Briefs: Playground concert, oil tax credit, WikiLeaks

Capitol Band played sets to raise funds to replace the torched Twin Lakes playground. (Screen shot from James Brooks photo)


About 200 people showed up at Centennial Hall on a rare sunny Juneau evening on May 15 as the Capitol Band played set after set to raise money to rebuild the Twin Lakes Playground. The iconic playground had been burned to the ground last month by a couple of teenagers.

The band, featuring Senate President Pete Kelly, Rep. Dave Talerico, Rep. Dan Saddler, lobbyists Paul Fuhs and John Bitney, also featured a string of strong local vocalists recruited for the occasion. Even Doug Gardner, head of Legislative Legal, piped in on his bagpipes on one cover of an ACDC tune, It’s a Long Way to the Top, (from the album “High Voltage.”)

Organized by Sen. Kelly, the event came close to meeting its $100,000 goal for the playground rebuild; that is the amount of the insurance deductible.

Ironic perhaps for Juneau, it was the oil industry and the cruise line industry that brought the biggest checks of the night, with BP chipping in $25,000 and the Alaska Cruise Association (CLIA)  bringing another $25K to the party.

Alaska Airlines donated $10,000 plus four tickets for the auction, and Exxon and ConocoPhillips also were major donors, with ConocoPhillips pledging $5,000.

That is a remarkable outpouring of business support for a community fundraising event, coming just hours after the Alaska Senate voted to increase effective tax rates on Alaska’s oil producers.

“We want to thank Juneau for being such great partners with the industry and are pleased to contribute to the reconstruction of the playground,” said John Binkley, CLIA president. “Juneau is a great destination and we hope with this donation, Juneau will be able to rebuild a fun, family-orientated destination for itself.”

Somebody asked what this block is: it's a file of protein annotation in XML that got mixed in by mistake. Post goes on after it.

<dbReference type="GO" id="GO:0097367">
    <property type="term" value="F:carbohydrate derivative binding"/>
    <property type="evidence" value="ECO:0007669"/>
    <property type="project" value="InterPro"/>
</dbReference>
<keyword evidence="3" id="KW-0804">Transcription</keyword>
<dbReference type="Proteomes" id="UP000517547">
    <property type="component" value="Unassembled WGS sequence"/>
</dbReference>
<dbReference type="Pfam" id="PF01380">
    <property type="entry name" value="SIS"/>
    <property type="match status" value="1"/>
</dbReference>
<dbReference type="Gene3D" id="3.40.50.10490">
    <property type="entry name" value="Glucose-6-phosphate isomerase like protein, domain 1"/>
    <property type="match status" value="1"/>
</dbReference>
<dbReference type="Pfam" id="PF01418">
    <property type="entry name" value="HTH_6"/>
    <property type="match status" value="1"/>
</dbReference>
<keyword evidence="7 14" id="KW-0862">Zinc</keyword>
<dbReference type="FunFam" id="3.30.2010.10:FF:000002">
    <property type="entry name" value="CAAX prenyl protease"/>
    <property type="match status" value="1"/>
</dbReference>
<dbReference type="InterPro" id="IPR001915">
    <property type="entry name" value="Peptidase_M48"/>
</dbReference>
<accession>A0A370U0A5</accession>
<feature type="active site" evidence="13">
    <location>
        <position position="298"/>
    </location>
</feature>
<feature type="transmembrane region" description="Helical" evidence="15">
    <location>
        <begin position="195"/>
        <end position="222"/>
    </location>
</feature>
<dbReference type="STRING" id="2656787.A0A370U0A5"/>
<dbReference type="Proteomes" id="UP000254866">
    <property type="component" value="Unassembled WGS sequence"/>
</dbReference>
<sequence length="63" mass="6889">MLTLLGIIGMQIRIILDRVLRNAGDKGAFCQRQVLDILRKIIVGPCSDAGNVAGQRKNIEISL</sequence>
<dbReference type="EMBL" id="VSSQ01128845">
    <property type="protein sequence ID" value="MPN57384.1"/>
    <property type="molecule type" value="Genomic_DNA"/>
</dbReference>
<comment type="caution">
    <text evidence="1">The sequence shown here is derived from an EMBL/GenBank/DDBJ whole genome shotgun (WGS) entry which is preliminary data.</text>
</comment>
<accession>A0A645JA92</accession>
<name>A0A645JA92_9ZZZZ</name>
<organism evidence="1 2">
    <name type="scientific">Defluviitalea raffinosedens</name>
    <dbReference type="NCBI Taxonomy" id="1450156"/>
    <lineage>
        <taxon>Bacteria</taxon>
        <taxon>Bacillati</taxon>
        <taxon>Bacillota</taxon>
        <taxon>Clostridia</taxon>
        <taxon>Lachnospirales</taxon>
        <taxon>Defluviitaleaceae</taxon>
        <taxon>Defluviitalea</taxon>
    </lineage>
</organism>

Sen. Kelly spoke about how much the Legislature appreciates Juneau and that although lawmakers are lingering longer than they would like, they wanted to put the time to good use for the community that embraces them each year.

Sources say turnout was especially good since it was also opening night for a Juneau first, the Amalga Distillery.


The Alaska Senate passed its version of House Bill 111, which ends what’s known as oil tax “cashable credits.” It closes out the era that allows companies to use deductible credits to push their taxes under what is a 4 percent minimum.

The difference between the Senate and House versions of the bill mean the final version has yet to be hammered out, and then it must be signed by the governor, who wants higher taxes on barrels of oil.

The Senate vote, 14-5, went along caucus lines, with Democrats voting against HB 111 because it is a smaller tax increase than what was passed by their colleagues in the Democrat-led House.

The Democrats’ version was widely understood as a rewrite of Senate Bill 21, which passed in 2013. Although the bill was challenged by a Democrat-led voter initiative in 2014, it survived the vote and remained in place.